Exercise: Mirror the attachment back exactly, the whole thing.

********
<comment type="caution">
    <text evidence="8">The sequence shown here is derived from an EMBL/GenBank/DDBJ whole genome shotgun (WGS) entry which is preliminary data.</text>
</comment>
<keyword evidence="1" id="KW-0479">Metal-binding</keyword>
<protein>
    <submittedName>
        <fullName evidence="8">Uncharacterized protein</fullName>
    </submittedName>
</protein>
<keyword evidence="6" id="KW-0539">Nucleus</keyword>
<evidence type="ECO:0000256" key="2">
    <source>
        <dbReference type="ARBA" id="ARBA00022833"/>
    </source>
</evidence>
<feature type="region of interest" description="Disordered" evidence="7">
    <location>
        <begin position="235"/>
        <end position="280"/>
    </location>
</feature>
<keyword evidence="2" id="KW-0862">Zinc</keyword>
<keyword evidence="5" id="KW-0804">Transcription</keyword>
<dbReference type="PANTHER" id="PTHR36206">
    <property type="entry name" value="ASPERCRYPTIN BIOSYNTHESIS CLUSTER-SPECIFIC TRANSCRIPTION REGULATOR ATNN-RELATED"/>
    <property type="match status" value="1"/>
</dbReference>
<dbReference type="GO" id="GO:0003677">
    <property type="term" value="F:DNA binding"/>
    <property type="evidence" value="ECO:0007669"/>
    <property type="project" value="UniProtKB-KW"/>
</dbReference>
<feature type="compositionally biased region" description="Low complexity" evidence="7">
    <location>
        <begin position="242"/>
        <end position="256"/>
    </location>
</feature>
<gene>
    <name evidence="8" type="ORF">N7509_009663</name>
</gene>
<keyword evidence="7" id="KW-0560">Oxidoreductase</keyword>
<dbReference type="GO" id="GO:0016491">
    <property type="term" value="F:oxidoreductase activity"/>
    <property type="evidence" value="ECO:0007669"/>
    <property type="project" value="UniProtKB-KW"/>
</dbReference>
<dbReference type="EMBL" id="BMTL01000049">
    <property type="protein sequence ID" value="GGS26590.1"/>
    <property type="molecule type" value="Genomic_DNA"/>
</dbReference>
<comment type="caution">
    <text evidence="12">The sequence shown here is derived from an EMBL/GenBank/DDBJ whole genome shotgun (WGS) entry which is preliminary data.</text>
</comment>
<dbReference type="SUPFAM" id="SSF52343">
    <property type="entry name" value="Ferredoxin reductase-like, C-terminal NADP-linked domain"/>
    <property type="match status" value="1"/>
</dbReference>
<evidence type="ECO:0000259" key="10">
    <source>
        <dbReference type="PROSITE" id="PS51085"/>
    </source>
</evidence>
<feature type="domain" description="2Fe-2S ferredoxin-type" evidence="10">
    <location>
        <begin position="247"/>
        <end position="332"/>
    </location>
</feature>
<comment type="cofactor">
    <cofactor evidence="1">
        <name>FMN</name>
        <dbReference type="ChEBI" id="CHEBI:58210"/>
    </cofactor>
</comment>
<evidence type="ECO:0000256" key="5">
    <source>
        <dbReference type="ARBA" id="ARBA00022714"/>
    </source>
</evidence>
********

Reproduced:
<comment type="caution">
    <text evidence="8">The sequence shown here is derived from an EMBL/GenBank/DDBJ whole genome shotgun (WGS) entry which is preliminary data.</text>
</comment>
<keyword evidence="1" id="KW-0479">Metal-binding</keyword>
<protein>
    <submittedName>
        <fullName evidence="8">Uncharacterized protein</fullName>
    </submittedName>
</protein>
<keyword evidence="6" id="KW-0539">Nucleus</keyword>
<evidence type="ECO:0000256" key="2">
    <source>
        <dbReference type="ARBA" id="ARBA00022833"/>
    </source>
</evidence>
<feature type="region of interest" description="Disordered" evidence="7">
    <location>
        <begin position="235"/>
        <end position="280"/>
    </location>
</feature>
<keyword evidence="2" id="KW-0862">Zinc</keyword>
<keyword evidence="5" id="KW-0804">Transcription</keyword>
<dbReference type="PANTHER" id="PTHR36206">
    <property type="entry name" value="ASPERCRYPTIN BIOSYNTHESIS CLUSTER-SPECIFIC TRANSCRIPTION REGULATOR ATNN-RELATED"/>
    <property type="match status" value="1"/>
</dbReference>
<dbReference type="GO" id="GO:0003677">
    <property type="term" value="F:DNA binding"/>
    <property type="evidence" value="ECO:0007669"/>
    <property type="project" value="UniProtKB-KW"/>
</dbReference>
<feature type="compositionally biased region" description="Low complexity" evidence="7">
    <location>
        <begin position="242"/>
        <end position="256"/>
    </location>
</feature>
<gene>
    <name evidence="8" type="ORF">N7509_009663</name>
</gene>
<keyword evidence="7" id="KW-0560">Oxidoreductase</keyword>
<dbReference type="GO" id="GO:0016491">
    <property type="term" value="F:oxidoreductase activity"/>
    <property type="evidence" value="ECO:0007669"/>
    <property type="project" value="UniProtKB-KW"/>
</dbReference>
<dbReference type="EMBL" id="BMTL01000049">
    <property type="protein sequence ID" value="GGS26590.1"/>
    <property type="molecule type" value="Genomic_DNA"/>
</dbReference>
<comment type="caution">
    <text evidence="12">The sequence shown here is derived from an EMBL/GenBank/DDBJ whole genome shotgun (WGS) entry which is preliminary data.</text>
</comment>
<dbReference type="SUPFAM" id="SSF52343">
    <property type="entry name" value="Ferredoxin reductase-like, C-terminal NADP-linked domain"/>
    <property type="match status" value="1"/>
</dbReference>
<evidence type="ECO:0000259" key="10">
    <source>
        <dbReference type="PROSITE" id="PS51085"/>
    </source>
</evidence>
<feature type="domain" description="2Fe-2S ferredoxin-type" evidence="10">
    <location>
        <begin position="247"/>
        <end position="332"/>
    </location>
</feature>
<comment type="cofactor">
    <cofactor evidence="1">
        <name>FMN</name>
        <dbReference type="ChEBI" id="CHEBI:58210"/>
    </cofactor>
</comment>
<evidence type="ECO:0000256" key="5">
    <source>
        <dbReference type="ARBA" id="ARBA00022714"/>
    </source>
</evidence>